After the medical challenges that made a feeding tube necessary have been treated, many parents are left with the daunting task of weaning their child from tube use. However, if you haven’t been successful in working existing medical teams, it is wise to seek the assistance of programs and professionals who specialize in feeding tube weaning. Most physicians and feeding therapists don’t have lots of experience in this process, so you may be on your own in choosing what program/approach is ideal for your child and family. Following are some questions for consideration as you decide which approach makes the most sense for your family.
Show me the evidence!
Any health-related service should have strong roots in evidence, and any decent and skilled professional should have no problem sharing this information with an inquiring parent. Having information about the research behind the program you chose for your child will have the dual effect of ensuring safety and success and will also offer some peace of mind as you embark on the process of helping your child become an eater
- Although personal examples and case studies are emotionally compelling and provide part of the picture, programs should also be able to provide published research that supports the specific interventions and techniques that are used.
- Ask questions about whether the techniques/strategies implemented in feeding therapy or feeding tube-weaning have been studied in the short-term AND the long term.
What are the Outcomes?
Many programs provide percentages of success (i.e. 95% of kids who work with us learn to eat by mouth, or 94% of our clients don’t need to use the tube at the end of treatment). That is important information to have. However, we have worked with many families who are counted amongst the “success rates” of other programs, but after a month or a few months the tube feeds are needed again because the change created wasn’t sustainable. When asking about success rates consider questions like this:
- What is your success rate, and when is “success” determined?
- How do you define success? Tube-free? Eating some by mouth? Stress-free mealtimes?
- How do you manage outliers, such as kids who need more time to learn new things?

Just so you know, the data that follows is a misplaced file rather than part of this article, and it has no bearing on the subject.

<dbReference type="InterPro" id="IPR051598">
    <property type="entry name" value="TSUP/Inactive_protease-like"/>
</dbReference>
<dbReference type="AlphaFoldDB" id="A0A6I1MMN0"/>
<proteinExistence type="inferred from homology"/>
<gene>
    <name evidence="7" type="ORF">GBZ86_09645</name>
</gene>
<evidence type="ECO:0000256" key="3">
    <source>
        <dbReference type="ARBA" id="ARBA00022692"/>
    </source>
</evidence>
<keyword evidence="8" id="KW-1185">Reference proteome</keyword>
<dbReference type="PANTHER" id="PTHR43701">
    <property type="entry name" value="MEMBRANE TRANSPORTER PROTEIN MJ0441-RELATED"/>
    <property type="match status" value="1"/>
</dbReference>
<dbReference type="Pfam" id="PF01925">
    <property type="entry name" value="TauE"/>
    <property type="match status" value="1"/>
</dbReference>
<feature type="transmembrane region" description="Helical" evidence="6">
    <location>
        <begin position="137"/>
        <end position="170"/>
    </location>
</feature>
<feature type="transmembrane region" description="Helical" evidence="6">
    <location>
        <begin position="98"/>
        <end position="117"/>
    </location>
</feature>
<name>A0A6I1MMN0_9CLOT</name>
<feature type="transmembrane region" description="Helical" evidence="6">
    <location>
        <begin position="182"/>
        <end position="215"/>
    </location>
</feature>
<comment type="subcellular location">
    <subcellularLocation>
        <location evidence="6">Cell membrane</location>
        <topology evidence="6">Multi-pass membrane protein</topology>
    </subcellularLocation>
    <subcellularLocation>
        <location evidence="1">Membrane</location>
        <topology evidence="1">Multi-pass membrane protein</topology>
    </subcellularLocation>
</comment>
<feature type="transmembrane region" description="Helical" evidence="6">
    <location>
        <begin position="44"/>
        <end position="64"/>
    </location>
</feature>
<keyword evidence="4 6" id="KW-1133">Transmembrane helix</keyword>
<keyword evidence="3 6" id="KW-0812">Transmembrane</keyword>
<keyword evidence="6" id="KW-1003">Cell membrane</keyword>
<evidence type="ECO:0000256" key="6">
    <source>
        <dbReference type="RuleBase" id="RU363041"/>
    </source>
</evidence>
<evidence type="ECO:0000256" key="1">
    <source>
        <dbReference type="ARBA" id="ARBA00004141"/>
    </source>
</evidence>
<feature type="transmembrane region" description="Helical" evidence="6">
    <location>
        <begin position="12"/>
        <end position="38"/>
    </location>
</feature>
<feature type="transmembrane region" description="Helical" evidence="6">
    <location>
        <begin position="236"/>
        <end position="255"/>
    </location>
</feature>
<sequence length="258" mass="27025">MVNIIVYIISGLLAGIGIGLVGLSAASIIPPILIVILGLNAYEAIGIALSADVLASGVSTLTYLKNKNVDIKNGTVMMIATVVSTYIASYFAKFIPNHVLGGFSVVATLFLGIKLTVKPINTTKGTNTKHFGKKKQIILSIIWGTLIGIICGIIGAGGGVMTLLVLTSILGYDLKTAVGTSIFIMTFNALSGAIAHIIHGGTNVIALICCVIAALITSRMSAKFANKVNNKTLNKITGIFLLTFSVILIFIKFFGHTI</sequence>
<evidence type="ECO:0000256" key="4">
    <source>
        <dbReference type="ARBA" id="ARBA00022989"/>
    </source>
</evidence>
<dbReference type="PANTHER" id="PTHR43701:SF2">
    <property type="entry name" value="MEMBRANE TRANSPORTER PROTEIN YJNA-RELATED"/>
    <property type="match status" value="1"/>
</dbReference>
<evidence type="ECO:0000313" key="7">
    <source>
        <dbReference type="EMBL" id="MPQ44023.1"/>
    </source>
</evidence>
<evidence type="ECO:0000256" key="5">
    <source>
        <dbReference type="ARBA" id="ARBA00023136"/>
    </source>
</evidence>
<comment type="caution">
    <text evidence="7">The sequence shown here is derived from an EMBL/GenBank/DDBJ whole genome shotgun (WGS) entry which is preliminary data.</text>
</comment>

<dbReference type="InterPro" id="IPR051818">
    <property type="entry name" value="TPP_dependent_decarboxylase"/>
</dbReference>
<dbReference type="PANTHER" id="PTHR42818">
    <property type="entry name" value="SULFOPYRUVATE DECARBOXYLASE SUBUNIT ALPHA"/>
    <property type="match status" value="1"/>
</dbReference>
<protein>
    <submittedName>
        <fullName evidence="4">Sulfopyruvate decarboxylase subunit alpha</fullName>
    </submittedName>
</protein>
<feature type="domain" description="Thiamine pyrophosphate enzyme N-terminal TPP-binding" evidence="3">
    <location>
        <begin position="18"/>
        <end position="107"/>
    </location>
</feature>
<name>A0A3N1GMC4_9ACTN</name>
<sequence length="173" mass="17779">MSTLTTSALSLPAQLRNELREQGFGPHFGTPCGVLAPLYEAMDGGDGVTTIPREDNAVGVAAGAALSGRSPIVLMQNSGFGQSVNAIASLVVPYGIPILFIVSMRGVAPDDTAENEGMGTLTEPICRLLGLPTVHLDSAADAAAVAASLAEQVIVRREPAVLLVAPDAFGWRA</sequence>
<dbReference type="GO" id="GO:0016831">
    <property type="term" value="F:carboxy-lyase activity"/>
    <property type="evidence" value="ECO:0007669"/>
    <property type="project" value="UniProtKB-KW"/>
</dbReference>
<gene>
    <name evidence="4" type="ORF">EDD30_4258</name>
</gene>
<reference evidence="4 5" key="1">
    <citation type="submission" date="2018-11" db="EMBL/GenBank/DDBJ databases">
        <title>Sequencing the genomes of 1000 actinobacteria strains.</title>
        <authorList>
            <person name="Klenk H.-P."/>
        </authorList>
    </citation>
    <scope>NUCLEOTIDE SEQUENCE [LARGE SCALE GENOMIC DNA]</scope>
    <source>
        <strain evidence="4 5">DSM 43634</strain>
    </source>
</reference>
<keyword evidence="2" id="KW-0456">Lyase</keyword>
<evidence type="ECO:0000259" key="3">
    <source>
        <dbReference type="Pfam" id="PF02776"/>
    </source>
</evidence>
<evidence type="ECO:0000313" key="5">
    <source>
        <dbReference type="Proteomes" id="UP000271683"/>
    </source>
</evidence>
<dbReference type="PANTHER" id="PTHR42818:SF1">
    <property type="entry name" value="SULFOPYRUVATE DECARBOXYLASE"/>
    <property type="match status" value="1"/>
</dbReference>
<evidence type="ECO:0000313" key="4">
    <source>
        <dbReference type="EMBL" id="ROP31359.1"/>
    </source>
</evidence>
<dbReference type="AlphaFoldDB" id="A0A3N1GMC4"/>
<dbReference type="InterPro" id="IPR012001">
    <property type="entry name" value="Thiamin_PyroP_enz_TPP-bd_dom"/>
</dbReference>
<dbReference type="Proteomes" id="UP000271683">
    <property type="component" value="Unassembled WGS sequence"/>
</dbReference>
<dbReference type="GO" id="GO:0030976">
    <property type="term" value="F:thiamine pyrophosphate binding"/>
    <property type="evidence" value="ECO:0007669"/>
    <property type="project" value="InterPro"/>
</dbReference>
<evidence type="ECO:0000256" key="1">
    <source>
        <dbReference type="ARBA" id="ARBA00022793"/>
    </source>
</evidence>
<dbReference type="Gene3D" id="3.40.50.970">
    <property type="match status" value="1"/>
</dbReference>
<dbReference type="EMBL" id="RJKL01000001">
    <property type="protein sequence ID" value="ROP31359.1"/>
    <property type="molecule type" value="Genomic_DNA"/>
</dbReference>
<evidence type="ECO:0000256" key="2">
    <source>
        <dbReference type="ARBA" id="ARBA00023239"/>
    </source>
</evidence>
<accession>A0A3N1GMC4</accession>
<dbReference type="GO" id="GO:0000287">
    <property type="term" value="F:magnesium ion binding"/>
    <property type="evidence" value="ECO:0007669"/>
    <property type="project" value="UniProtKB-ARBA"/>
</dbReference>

- What happens after the first few months?
Do they rely on a “magic bullet?”
Many programs describe their tube weaning programs as “hunger-based.” However, it’s important for therapeutic techniques to extend far beyond getting your child hungry and following their lead because hunger is actually NOT what makes weaning work. If that were the case more children would begin eating after a skipped meal or being made NPO for surgery.
Hunger is important, because it provides the motivation and the context in which children should be learning to eat. Our clinical coordinator states that “teaching a child to eat by mouth without hunger and food is like teaching them to swim in a pool without water.” But, the reverse is also true…. the water itself doesn’t teach you how to swim. You still need to learn the strokes and the breathing techniques and how to float. You still need the people around you to be trained to help you if there is a safety or skill concern.
Children with tube dependency should work with therapists who employ responsive feeding techniques that encourage self-regulation through hunger and who can help them and their families gain the skills they need to make eating possible. Any program that promises results through only hunger and space is likely to leave you with many questions and missing pieces. Chose a program that will be able to support you and your child as you both develop the skills to make eating by mouth both possible, enjoyable, and sustainable.
What is the program’s long view?
Is the goal just to “ditch the tube,” or are they setting the stage for a lifetime of healthy eating? The goal of simply to increasing oral intake may necessitate the use of strategies that have been shown to be detrimental in the long run.